US-China meeting in Alaska begins with on-camera confrontation

Washington: The first in-person talks between top US and China officials since Joe Biden’s inauguration have gotten off to a fiery start, with America’s top diplomat warning his counterparts that China will create “a far more violent world” unless it respects global rules.

US Secretary of State Antony Blinken and US National Security Advisor Jake Sullivan made a point of abandoning traditional niceties by inviting TV cameras and reporters back into the meeting room to capture them trading barbs with their Chinese counterparts on Friday (AEDT).

The US-China talks in Anchorage, Alaska.

The Chinese officials said it was hypocritical of the US to complain about China’s human rights record and accuse it of cyber espionage given the history of racism against African-Americans. They also accused the US of being a global “champion of cyber attacks”.

At the outset of the two-day summit in Anchorage, Alaska, Blinken said the US team will “discuss our deep concerns with actions by China, including in Xinjiang, Hong Kong, Taiwan, cyber attacks on the United States, economic coercion of our allies”.

“Each of these actions threaten the rules-based order that maintains global stability,” Blinken said.

“That’s why they’re not merely internal matters, and why we feel an obligation to raise these issues here today.”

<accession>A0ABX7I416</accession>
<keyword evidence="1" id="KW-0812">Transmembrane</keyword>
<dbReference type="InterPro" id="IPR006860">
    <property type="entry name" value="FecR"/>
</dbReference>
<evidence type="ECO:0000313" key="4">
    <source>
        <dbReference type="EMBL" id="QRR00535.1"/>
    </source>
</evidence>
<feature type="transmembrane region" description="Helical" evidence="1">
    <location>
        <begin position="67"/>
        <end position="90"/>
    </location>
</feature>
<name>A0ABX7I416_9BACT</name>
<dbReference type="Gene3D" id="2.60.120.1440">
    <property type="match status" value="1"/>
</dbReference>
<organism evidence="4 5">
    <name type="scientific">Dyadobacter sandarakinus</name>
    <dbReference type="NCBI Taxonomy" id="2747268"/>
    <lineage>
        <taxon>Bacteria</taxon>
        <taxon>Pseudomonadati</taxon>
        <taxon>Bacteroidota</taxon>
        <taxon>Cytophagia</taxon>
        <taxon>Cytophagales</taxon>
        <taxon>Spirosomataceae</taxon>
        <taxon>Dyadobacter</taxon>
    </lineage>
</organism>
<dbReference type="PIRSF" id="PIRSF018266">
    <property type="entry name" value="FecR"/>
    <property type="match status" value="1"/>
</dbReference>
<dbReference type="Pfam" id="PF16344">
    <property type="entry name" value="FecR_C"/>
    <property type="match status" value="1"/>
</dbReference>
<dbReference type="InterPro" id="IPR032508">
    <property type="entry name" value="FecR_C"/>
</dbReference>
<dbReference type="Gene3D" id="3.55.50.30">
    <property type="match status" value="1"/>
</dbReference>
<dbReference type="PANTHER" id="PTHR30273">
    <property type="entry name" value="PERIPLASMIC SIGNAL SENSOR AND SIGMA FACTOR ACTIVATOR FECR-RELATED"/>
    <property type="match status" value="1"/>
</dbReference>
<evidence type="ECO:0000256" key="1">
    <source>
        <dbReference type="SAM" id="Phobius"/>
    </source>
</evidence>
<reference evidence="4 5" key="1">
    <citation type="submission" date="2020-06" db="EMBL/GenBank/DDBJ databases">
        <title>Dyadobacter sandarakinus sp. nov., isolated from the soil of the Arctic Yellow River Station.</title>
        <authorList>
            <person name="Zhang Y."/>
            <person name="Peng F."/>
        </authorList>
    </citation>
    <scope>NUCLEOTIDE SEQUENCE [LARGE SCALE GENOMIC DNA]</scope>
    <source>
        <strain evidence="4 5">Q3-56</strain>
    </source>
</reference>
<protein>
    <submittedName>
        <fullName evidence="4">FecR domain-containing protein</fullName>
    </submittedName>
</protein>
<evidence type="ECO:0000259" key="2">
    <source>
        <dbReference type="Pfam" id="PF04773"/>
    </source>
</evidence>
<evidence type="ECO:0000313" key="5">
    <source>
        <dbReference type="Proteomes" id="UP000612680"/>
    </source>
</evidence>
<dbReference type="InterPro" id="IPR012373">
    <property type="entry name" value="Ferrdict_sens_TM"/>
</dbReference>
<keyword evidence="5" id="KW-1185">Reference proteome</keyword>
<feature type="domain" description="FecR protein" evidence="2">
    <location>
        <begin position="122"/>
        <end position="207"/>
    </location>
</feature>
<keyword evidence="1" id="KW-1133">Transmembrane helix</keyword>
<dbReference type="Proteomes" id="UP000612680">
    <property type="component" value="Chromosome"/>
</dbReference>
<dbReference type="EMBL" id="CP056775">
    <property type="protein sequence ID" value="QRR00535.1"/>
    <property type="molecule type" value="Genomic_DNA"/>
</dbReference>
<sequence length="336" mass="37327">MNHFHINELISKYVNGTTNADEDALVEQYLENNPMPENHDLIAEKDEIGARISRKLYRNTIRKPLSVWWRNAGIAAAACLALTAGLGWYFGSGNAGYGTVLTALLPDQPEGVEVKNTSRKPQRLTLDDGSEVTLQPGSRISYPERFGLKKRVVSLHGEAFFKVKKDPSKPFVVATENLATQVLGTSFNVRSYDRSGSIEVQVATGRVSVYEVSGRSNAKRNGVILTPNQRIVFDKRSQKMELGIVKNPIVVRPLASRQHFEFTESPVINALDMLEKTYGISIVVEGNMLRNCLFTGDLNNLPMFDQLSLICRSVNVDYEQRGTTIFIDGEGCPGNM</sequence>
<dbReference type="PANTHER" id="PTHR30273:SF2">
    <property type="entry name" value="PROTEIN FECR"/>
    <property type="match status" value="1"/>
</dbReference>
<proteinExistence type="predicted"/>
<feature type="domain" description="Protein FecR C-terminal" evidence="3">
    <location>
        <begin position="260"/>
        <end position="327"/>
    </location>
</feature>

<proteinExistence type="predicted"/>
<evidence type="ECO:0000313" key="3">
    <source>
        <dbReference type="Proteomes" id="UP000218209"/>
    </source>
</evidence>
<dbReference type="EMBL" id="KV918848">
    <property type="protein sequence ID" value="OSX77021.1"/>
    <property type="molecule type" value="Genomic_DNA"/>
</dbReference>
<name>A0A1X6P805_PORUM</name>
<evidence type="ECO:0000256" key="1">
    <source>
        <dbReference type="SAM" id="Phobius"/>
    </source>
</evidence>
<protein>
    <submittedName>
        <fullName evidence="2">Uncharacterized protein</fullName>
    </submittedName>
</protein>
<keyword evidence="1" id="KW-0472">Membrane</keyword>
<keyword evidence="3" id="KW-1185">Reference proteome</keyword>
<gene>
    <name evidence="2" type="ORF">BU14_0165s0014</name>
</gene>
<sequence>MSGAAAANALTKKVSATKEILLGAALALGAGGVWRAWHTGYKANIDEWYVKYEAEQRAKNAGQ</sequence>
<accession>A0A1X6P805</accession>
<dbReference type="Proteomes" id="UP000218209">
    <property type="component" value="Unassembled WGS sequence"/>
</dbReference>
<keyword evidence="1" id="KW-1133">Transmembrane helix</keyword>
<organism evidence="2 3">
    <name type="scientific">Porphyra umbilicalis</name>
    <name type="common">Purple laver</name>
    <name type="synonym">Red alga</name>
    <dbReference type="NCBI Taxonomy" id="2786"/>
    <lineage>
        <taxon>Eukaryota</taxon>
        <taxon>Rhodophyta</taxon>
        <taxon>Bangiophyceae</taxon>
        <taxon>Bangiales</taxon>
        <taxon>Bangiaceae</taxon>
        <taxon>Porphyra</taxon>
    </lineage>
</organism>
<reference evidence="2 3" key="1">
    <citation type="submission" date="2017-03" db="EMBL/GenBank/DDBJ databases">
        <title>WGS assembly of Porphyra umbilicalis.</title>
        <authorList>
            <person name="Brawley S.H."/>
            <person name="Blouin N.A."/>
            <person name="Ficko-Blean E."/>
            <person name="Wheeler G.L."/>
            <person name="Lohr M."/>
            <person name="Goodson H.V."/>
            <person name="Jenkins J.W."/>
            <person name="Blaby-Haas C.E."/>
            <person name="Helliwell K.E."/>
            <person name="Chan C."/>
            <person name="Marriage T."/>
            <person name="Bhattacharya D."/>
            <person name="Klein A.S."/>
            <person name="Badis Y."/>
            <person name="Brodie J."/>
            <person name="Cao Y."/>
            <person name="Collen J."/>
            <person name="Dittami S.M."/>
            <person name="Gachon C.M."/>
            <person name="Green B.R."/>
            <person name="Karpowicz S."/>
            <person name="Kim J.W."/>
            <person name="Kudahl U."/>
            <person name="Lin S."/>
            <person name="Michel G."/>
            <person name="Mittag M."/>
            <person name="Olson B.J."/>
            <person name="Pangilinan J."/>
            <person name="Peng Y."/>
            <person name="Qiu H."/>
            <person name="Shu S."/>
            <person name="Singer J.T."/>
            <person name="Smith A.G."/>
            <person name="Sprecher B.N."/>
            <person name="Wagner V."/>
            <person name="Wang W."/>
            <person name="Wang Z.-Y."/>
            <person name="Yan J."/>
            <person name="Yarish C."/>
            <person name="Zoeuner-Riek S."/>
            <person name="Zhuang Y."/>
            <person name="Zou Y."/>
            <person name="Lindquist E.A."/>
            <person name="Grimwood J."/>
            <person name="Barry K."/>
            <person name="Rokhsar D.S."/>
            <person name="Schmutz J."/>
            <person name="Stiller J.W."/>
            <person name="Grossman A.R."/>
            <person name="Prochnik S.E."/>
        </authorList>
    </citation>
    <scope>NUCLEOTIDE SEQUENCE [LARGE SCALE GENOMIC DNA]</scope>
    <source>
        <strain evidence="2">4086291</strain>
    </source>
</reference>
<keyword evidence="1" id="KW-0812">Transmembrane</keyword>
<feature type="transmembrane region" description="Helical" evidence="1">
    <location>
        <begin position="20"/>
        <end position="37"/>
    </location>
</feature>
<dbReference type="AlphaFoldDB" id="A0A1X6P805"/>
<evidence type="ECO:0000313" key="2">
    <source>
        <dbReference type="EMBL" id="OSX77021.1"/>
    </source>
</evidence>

US National Security Advisor Jake Sullivan gesturing for cameras to remain in the room amid a heating exchange between the US and Chinese diplomats.

Before the meeting Kurt Campbell, Biden’s Indo-Pacific Co-ordinator, told The Sydney Morning Herald and The Age that a thaw in US-China tensions was contingent on China dropping its economic pressure campaign against Australia.

Blinken said the Biden administration is “committed to leading with diplomacy to advance the interests of the United States and to strengthen the rules-based international order”.

“The alternative to a rules-based order is a world in which might makes right and winners take all,” he said. “And that would be a far more violent and unstable world for all of us.”

Blinken, who has just returned from trips to Japan and South Korea, said other countries had raised concerns about China’s behaviour.

Sullivan said the US does not seek conflict with China but does “welcome stiff competition” with the rising superpower.

Top Chinese diplomat Yang Jiechi began the meeting by saying the US has a long history of human rights problems – including killing black Americans – and urged America to do better on human rights issues before lecturing other countries.

Sullivan shot back that America has tried to confront mistreatment of minorities rather than “trying to pretend they don’t exist”.

The “secret sauce of America” was its willingness to acknowledge its flaws and work to improve, he said.

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